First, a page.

There’s nothing better on a baking hot morning than a free breakfast in a plush, air-conditioned central London hotel.
The music industry had good news today then, as the Hyundai Mercury Prize shortlist for 2019 was revealed at The Langham, just around the corner from Oxford Circus. And to go with the cheese croissants, salmon bagels and fried egg rolls was a celebration of the tireless creativity of this year’s crop of artists, from Dave, The 1975 and Foals, to Black Midi, Fontaines DC and Little Simz.
As the pack of bodies milled about waiting for Huw Stephens to take to the stage in a spotty shirt and get things going, you could see people trying to be as still as possible in attempt to soak cold air into their bones. Once the BBC new music nut was done and the big reveal was over. Warner Records president Phil Christie was heading towards the exit wearing a big smile.
“I’m absolutely delighted. I was hopeful that Foals would be nominated,” he told Music Week. “The thing they have always done is try to push their sound forward, and push forward what it means to be in a band in this era. This album is a continuation of that creative drive.”
Noting the now three-time nominees’ position on the list alongside five other bands, Christie said it’s not a case of singling out genres at the Mercurys. “I tend not to look at it in terms of genre, everyone has to stand on their own two feet regardless, making music that’s pushing things forward,” he said. “I don’t think it benefits the survival of the guitar genre by lumping things together and hoping by critical mass it will stay afloat, everyone has to drive things forward.”
Over on the red carpet, a selection the nominees began to appear. First up was Cassie Kinoshi, composer, arranger and saxophonist for London jazzers Seed Ensemble, nominated for their album Driftglass.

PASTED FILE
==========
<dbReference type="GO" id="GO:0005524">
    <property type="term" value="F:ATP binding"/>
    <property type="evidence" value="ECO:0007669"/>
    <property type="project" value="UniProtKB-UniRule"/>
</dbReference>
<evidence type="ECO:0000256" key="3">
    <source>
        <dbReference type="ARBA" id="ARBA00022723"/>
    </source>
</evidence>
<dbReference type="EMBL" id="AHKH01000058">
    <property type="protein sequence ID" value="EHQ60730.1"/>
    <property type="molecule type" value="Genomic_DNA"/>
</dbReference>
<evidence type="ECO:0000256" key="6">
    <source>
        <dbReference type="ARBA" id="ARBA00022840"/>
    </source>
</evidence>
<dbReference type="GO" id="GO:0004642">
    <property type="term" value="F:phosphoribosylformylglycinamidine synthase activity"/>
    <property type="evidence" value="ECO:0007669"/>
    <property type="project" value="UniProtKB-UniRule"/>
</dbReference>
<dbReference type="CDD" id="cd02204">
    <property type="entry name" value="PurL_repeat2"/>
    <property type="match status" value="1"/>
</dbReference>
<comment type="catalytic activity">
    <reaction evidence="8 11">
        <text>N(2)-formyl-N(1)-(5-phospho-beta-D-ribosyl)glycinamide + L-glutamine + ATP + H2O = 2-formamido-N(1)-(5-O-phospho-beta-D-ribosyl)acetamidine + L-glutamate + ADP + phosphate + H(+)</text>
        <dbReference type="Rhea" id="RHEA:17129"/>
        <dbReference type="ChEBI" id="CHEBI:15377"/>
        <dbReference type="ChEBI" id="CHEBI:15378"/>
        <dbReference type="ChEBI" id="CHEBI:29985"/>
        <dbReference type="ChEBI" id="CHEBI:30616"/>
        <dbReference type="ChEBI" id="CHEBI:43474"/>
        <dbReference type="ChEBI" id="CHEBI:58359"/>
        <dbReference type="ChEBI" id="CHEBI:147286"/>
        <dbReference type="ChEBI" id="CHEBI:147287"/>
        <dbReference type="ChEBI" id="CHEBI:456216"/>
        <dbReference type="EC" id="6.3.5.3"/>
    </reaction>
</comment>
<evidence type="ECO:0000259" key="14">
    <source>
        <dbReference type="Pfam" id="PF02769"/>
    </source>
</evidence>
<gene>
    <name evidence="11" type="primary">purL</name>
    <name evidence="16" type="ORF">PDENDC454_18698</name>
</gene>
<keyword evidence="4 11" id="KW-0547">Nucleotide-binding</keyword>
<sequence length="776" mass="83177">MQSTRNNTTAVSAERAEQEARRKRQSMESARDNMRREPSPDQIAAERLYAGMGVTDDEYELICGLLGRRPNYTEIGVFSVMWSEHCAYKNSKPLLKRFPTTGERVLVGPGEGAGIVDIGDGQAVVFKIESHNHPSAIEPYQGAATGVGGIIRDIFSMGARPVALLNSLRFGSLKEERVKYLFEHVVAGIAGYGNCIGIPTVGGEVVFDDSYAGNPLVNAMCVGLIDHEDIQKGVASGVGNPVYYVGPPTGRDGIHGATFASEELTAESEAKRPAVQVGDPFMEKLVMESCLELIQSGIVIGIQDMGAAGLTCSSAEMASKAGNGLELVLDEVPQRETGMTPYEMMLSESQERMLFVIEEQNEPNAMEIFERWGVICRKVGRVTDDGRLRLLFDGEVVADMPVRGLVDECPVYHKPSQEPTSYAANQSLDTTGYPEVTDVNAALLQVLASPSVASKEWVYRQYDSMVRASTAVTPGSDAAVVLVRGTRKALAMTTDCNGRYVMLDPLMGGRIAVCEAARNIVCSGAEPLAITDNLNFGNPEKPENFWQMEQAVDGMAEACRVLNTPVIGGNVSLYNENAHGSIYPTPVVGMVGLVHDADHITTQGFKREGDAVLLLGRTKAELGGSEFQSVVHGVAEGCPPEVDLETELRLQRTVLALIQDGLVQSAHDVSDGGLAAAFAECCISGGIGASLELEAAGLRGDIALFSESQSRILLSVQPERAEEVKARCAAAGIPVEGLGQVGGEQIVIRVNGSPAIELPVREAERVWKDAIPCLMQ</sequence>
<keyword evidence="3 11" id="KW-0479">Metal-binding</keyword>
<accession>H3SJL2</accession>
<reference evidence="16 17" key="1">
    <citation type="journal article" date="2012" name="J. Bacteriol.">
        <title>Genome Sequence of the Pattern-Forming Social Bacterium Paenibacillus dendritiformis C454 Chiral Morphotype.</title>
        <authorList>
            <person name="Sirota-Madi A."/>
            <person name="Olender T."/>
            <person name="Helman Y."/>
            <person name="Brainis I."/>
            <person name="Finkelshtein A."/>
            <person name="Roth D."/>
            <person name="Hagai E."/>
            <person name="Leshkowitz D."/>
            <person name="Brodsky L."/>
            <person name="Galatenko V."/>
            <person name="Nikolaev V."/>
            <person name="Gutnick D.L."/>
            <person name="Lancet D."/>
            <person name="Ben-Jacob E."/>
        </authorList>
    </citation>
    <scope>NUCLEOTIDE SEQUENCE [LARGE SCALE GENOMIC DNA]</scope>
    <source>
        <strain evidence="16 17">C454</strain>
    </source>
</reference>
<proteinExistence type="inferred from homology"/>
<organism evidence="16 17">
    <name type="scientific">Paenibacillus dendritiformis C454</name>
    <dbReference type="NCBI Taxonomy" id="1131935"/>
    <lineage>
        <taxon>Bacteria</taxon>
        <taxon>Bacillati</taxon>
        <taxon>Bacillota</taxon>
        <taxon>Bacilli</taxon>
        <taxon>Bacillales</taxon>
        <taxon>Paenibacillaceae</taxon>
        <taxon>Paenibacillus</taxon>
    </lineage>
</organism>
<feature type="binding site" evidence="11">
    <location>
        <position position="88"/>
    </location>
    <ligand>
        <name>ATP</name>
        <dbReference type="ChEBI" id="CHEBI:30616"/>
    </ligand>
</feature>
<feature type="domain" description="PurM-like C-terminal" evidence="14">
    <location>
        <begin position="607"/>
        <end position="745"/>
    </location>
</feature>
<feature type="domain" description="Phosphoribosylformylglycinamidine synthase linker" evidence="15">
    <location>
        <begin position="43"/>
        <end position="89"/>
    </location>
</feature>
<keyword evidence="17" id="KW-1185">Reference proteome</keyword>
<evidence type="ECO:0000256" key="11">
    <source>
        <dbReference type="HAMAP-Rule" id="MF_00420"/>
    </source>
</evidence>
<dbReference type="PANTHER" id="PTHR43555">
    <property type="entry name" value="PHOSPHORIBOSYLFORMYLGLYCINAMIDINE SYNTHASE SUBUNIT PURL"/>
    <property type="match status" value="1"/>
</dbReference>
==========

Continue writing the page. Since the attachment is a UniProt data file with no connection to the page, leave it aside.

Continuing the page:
“I was making the record to create with people I loved, share a message and collaborate and create something,” she said. “It’s really nice to have the music and the messages within it celebrated on this level.”
Dave and Slowthai entered with presence, while first time judge Gaz Coombes – wearing an excellent hat – stopped for a long natter amidst a scrum of microphones, cables and camera gear.
“We were nominated in Supergrass for our debut album and I rememeber us at 17, 18, little lads from a village in Oxford,” said Coombes. “To get that recognition and for it to be such a big event, it meant everything. It’s a great way to kick on and lift the confidence. When you take all that confidence and self-assuredness into your next album, it’s great.”
Joking that he’d been knocking around the industry for “75 years now”, Coombes added: “It’s a major award and is globally recognised, but you’ll find artists in there who are right at the beginning or still uncovering who they are. It’s brilliant to highlight interesting albums from any artist in any genre.”
Foals were slightly late to the party, after getting stuck on the road behind new Prime Minister Boris Johnson. Singer Yannis Philippakis didn’t seem to mind, preferring – unsurprisingly – to focus on Foals’ nomination.
It’s the only prize out there that values the actual art form of the album
Yannis Philippakis, Foals
“The Mercury means so much. It’s the only prize out there that values the actual art form of the album, particularly at a time when the album is under threat in certain ways,” he said.
“When we make music we think about making albums from start to finish, we spend time on the sequencing and wanting to make a complete journey,” he added. “It’s important for it to not simply be a commercial prize. It’s not just valuing who is the most successful, it delves into more esoteric records and reflects where British music is at and that’s really important, for British music, culture and the album.”
BPI boss Geoff Taylor moved around the room, surveying the warm-up bash for this year’s Mercury party. Holding forth on his plans to revamp the prize and excitedly praising the album format, he looked every inch the satisfied party planner. Look out for our full Q&A soon.
Maybe it was the heat, but there was a tangible feeling of positivity in the room today. The Mercury Prize brings the focus back to the music and there’s plenty to dig into in this year’s selection.
What does it all mean? As with every year, the debate will continue. But maybe it doesn’t need to. Just ask Anna Calvi.
“I don’t know what the Mercury Prize means to the music business,” said the Domino-signed singer. “For me it’s an incredible thing, you make this work and try to push yourself and for it to be recognised in this way is a real honour. It’s nice to be acknowledged that what you’re doing means something to someone. That’s what you do it for, really.”